Sydney's housing downturn shows no signs of abating

By Gerv Tacadena

Sydney could see the longest dry spell since the 1990s

Sydney's housing market has already seen its prices decline in record increments, and it seems to show no signs of stopping.

Citing the latest figures from CoreLogic, Business Insider Australia reported that values in the New South Wales capital fell by 7.4% over the past year. This is the steepest annual percentage decline recorded since February 1990.

When compared to its cyclical peak 15 months ago, Sydney home prices have fallen by 8.2% – the fastest downturn in over three decades.

For many industry watchers, this could signal a dry spell that could last for some time, making the current downturn the longest since the 1990s. If this is the case, then it would take several years before prices could regain momentum and return to prior cyclical peaks.

However, there is still uncertainty towards what will happen as the downturn continues to unfold. Given that the current cooling in the markets is primarily due to the tighter lending standards, many see the potential for the decline to be sustained longer than those in the past.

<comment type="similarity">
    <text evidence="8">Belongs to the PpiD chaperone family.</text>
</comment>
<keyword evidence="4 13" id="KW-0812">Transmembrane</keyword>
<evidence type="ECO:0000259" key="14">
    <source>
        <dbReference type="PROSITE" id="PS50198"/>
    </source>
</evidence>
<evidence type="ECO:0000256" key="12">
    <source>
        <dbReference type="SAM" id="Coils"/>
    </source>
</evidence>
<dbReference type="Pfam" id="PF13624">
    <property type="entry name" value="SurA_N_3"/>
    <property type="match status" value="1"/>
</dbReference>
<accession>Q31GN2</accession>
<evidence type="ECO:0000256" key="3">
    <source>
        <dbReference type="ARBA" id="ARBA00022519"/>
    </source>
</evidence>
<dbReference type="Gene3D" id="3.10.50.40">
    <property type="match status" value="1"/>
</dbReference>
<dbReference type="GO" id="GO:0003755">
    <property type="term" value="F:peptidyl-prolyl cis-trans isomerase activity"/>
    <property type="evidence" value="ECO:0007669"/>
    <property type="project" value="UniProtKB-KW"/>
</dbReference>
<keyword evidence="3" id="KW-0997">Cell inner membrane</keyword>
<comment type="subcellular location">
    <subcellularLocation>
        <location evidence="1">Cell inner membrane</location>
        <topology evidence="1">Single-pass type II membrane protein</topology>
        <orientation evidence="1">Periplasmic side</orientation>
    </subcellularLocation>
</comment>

For one, it is clear that the Reserve Bank of Australia has no plans of cutting the interest rate further down. However, higher interest rates will surely reduce housing demand.

It is also unlikely for the regulators to loosen the screws on lending standards, given the high levels of household debt and the sluggish growth in income.

In a think piece on Business Insider Australia, industry watcher David Scutt said there seem to be no substantial drivers that can offset these factors, unlike previous downturns.

"It all points to this downturn being extremely elongated compared to historic norms without a substantial pickup in household incomes, stronger population growth or additional incentives to bring forward buyer demand for Sydney housing," he said.

"None of those can be completely ruled out, but the odds at this point appear small given acute affordability constraints that still exist in many parts of Sydney, even with recent price declines."

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